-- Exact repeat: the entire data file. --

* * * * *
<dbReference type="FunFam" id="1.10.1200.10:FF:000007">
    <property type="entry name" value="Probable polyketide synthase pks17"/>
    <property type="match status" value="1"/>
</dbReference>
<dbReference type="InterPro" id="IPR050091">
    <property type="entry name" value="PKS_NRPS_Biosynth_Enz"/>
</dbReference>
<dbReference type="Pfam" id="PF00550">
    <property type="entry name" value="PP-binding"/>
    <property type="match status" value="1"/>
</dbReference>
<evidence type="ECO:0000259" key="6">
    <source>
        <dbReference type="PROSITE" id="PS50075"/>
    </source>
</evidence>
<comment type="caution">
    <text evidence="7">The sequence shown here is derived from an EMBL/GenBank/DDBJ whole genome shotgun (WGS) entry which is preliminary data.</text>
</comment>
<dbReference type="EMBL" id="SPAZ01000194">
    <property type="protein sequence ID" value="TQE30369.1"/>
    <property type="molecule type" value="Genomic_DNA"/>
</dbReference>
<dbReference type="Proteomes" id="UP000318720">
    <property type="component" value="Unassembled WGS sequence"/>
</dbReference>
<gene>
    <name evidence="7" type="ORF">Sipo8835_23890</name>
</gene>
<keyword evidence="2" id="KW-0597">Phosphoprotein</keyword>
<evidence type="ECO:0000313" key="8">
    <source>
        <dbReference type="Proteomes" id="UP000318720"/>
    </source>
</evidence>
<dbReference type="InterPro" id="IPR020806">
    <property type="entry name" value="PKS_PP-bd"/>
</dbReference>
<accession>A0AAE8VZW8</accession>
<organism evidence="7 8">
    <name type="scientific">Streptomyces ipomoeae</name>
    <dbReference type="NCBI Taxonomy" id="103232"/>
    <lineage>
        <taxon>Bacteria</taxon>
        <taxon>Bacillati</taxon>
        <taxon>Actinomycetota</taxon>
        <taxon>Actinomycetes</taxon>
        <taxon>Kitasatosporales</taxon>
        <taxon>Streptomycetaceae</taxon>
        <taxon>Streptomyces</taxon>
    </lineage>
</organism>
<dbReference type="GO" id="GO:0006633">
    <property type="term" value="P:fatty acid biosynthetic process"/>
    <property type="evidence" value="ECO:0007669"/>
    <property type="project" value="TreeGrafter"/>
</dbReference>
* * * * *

<dbReference type="FunFam" id="1.10.1200.10:FF:000007">
    <property type="entry name" value="Probable polyketide synthase pks17"/>
    <property type="match status" value="1"/>
</dbReference>
<dbReference type="InterPro" id="IPR050091">
    <property type="entry name" value="PKS_NRPS_Biosynth_Enz"/>
</dbReference>
<dbReference type="Pfam" id="PF00550">
    <property type="entry name" value="PP-binding"/>
    <property type="match status" value="1"/>
</dbReference>
<evidence type="ECO:0000259" key="6">
    <source>
        <dbReference type="PROSITE" id="PS50075"/>
    </source>
</evidence>
<comment type="caution">
    <text evidence="7">The sequence shown here is derived from an EMBL/GenBank/DDBJ whole genome shotgun (WGS) entry which is preliminary data.</text>
</comment>
<dbReference type="EMBL" id="SPAZ01000194">
    <property type="protein sequence ID" value="TQE30369.1"/>
    <property type="molecule type" value="Genomic_DNA"/>
</dbReference>
<dbReference type="Proteomes" id="UP000318720">
    <property type="component" value="Unassembled WGS sequence"/>
</dbReference>
<gene>
    <name evidence="7" type="ORF">Sipo8835_23890</name>
</gene>
<keyword evidence="2" id="KW-0597">Phosphoprotein</keyword>
<evidence type="ECO:0000313" key="8">
    <source>
        <dbReference type="Proteomes" id="UP000318720"/>
    </source>
</evidence>
<dbReference type="InterPro" id="IPR020806">
    <property type="entry name" value="PKS_PP-bd"/>
</dbReference>
<accession>A0AAE8VZW8</accession>
<organism evidence="7 8">
    <name type="scientific">Streptomyces ipomoeae</name>
    <dbReference type="NCBI Taxonomy" id="103232"/>
    <lineage>
        <taxon>Bacteria</taxon>
        <taxon>Bacillati</taxon>
        <taxon>Actinomycetota</taxon>
        <taxon>Actinomycetes</taxon>
        <taxon>Kitasatosporales</taxon>
        <taxon>Streptomycetaceae</taxon>
        <taxon>Streptomyces</taxon>
    </lineage>
</organism>
<dbReference type="GO" id="GO:0006633">
    <property type="term" value="P:fatty acid biosynthetic process"/>
    <property type="evidence" value="ECO:0007669"/>
    <property type="project" value="TreeGrafter"/>
</dbReference>